She goes on to say, "In 1999, SmithKline Beecham Consumer Healthcare's combined U.S. sales of Nicorette and NicoDerm CQ reached $570 million. The company also markets its nicotine patch under the trade name "NiQuitin CQ" in Belgium, France, Denmark, Mexico and Brazil and under "Nicabate" in Australia and New Zealand, where it was the number one smoking cessation product in 1999."
(Read the full article)



Johnson & Johnson knows how to put its money where its profit lies. For instance, The Robert Wood Johnson Foundation has made a commitment to the SmokeLess States National Tobacco Policy Initiative based at the American Medical Association (AMA) of more than $52 million."
Read more: Johnson & Johnson)


Studies have NOT proved that secondhand smoke causes any diseases.

This report could go on and on marking the cozy deals between the pharmaceutical industry, private non-profits believed by many to be pure and charitable, yet shown through research to be otherwise, and federal government agencies acting supposedly in the public's best interest.

It could also show a number of articles by the national media that clearly demonstrate the reporter or publication's bias when compared with the actual study done that is being reported on in the story.

Anti-smoking advocates see the tobacco industry as a cash cow.

Occasionally, thinking minds prevail.

In February of this year, the U.S. Circuit Court of Appeals for the District of Columbia declared that the government may not seek the taking of illicit profits in civil suits filed under the racketeering statute known as RICO.

The government was hoping to wrest $280 billion from the tobacco industry.

Norman E. Kjono puts the money amount into perspective in a February 6, 2005, article on

Kjono writes: "To get a handle on the economic hubris and sheer financial chutzpah of tobacco control advocates, consider that the $280 billion in alleged damages sought by the federal government through this lawsuit in its War on Tobacco is greater than funding requested to date by the Bush's administration or appropriated by Congress for the War in Iraq. Putting that sum together with Governor Gregoire's 1998 MSA (master settlement) there would be enough money in the anti-tobacco war chest to fund two Iraq wars.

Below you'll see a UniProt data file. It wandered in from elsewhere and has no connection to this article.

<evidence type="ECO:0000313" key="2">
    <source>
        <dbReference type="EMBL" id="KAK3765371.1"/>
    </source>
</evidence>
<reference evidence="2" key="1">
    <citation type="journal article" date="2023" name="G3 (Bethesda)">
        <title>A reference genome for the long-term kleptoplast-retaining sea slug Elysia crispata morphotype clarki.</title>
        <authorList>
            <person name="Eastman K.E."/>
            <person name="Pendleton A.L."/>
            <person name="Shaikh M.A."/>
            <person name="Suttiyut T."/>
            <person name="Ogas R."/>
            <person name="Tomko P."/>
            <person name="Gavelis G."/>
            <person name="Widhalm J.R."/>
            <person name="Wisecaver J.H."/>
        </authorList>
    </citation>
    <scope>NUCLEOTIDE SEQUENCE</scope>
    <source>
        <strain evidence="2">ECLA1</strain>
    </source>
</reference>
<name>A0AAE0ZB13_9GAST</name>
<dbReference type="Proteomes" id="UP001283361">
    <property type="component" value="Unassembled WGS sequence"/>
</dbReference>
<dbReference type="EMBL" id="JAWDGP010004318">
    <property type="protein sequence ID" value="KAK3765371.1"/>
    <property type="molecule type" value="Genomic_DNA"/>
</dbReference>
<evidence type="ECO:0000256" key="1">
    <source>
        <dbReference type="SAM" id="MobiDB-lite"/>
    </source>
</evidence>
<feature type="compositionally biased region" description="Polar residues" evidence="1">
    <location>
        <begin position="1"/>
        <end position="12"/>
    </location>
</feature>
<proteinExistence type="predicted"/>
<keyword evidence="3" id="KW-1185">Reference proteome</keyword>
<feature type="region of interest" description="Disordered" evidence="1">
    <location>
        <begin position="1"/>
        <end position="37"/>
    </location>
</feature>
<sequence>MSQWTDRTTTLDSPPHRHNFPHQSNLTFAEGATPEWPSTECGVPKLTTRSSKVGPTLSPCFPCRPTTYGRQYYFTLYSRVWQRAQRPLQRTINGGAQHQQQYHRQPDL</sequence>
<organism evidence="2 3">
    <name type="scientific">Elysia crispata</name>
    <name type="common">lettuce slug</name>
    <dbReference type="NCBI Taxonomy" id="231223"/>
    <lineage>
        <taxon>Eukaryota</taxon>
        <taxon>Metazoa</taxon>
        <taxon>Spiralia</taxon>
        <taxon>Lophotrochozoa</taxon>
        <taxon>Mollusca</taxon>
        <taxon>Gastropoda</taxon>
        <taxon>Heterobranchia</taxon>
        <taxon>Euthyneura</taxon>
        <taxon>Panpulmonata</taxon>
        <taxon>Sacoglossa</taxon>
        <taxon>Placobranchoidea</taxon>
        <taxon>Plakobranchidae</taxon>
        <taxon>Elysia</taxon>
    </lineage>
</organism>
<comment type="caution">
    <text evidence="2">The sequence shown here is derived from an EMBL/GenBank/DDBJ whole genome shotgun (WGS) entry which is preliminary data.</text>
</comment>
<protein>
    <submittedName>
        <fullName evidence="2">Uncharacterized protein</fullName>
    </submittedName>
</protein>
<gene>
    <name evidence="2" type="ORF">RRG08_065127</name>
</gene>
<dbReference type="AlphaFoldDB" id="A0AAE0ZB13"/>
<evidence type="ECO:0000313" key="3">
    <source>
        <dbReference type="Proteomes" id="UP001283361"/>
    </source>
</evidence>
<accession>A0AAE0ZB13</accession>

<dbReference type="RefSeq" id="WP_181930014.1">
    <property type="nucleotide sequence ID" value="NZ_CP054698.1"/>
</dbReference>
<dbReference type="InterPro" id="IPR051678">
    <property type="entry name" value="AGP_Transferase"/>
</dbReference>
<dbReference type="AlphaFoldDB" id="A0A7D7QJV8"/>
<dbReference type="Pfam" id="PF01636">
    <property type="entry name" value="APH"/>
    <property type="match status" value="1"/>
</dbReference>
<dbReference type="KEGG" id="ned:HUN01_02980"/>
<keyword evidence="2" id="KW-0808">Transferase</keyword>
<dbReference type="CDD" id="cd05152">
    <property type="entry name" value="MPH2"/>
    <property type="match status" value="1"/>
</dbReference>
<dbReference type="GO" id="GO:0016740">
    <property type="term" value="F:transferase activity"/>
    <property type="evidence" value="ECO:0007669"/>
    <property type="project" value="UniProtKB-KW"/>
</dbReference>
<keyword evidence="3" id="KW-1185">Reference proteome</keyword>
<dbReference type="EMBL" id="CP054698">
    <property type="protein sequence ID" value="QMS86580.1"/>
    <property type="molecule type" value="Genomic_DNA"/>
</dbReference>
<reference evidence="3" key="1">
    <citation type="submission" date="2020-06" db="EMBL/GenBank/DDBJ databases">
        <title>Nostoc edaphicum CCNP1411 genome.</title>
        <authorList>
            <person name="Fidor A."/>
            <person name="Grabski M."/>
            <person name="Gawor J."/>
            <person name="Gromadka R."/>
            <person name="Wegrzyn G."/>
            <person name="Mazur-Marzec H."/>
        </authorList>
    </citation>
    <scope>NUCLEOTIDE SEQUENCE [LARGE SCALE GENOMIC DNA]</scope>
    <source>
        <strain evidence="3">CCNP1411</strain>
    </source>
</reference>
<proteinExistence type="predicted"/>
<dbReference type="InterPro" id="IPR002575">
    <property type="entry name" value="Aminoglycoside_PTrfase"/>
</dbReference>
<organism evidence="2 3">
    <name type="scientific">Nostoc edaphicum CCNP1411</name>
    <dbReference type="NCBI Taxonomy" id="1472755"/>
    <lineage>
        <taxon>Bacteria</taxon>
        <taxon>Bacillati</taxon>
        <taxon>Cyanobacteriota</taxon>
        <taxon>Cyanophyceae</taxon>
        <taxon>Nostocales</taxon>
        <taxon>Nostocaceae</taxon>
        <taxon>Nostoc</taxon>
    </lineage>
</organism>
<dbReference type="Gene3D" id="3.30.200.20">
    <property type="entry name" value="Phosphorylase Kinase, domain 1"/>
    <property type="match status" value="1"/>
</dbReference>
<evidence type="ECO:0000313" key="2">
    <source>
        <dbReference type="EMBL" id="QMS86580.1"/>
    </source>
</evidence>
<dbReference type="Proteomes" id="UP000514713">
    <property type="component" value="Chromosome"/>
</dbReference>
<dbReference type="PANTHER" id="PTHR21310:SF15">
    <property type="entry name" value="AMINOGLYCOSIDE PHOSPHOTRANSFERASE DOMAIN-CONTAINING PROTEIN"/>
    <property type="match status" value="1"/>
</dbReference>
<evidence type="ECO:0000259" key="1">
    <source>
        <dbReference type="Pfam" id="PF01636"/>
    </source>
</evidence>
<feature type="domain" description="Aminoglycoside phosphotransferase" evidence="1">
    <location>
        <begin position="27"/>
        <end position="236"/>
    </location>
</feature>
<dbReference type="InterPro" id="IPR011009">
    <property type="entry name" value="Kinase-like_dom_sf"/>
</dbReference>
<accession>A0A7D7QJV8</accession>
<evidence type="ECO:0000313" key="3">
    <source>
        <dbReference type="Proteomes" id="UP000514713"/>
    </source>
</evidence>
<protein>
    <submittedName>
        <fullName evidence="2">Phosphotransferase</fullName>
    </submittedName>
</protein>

(See full article)

Again, I suggest that if you have any doubts about my report that you spend your time looking at both sides of the issue with an open mind. TRACE THE MONEY. Look at the pharmaceutical industry , the non-profits, the federal government, the court actions. Learn how to read an epidemiological study. Read everything. Not just one side. Draw your own conclusions as I have drawn mine.


Anti-smokers: Are you ready to pay increasing individual taxes if the United States becomes smoke-free and tobacco is no longer a legal substance? Almost all of the money paid on a package or carton of cigarettes is tax. Taxes, once levied, don't vanish.

State taxing entities and the national government will be dipping into your pockets to make up the lost revenue.

The same holds true for alcohol. If you know anything about U.S. history, you may recall the damage prohibition caused and the illegal activities it promoted.

Tobacco is no different, except the pharmaceutical industry has found a way to make a huge profit off smoking and smokers and is aided in doing so by the FDA, EPA, the Surgeon General, some members of Congress, a number of charitable non-profits and fanatical anti-smokers who care not a whit about your pocketbook or your rights.

Anti-smokers: Are you aware your actions now are setting the precedent for increasing individual restrictions in all areas of our lives?

Is this the legacy you want to leave for your children and grandchildren: a nation of think alikes, look alikes and do alikes with individual liberty forgotten in the quest for health?

These are serious questions. The answers will define whether liberty and freedom and the pursuit of happiness survive the 21st century.


We are in trouble in this country. Our liberties and freedoms are being erased in the so-called cause of public health.

Secondhand smoke is only the beginning. Other issues on the agenda \that will also feed the pharmaceutical industry, the non-profits, some medical institutions and physicians, members working within the federal government, and various special interest groups are obesity, alcohol consumption and high cholesterol, to name a few.

Sound far-fetched?

Do the research.

The Misinformation Age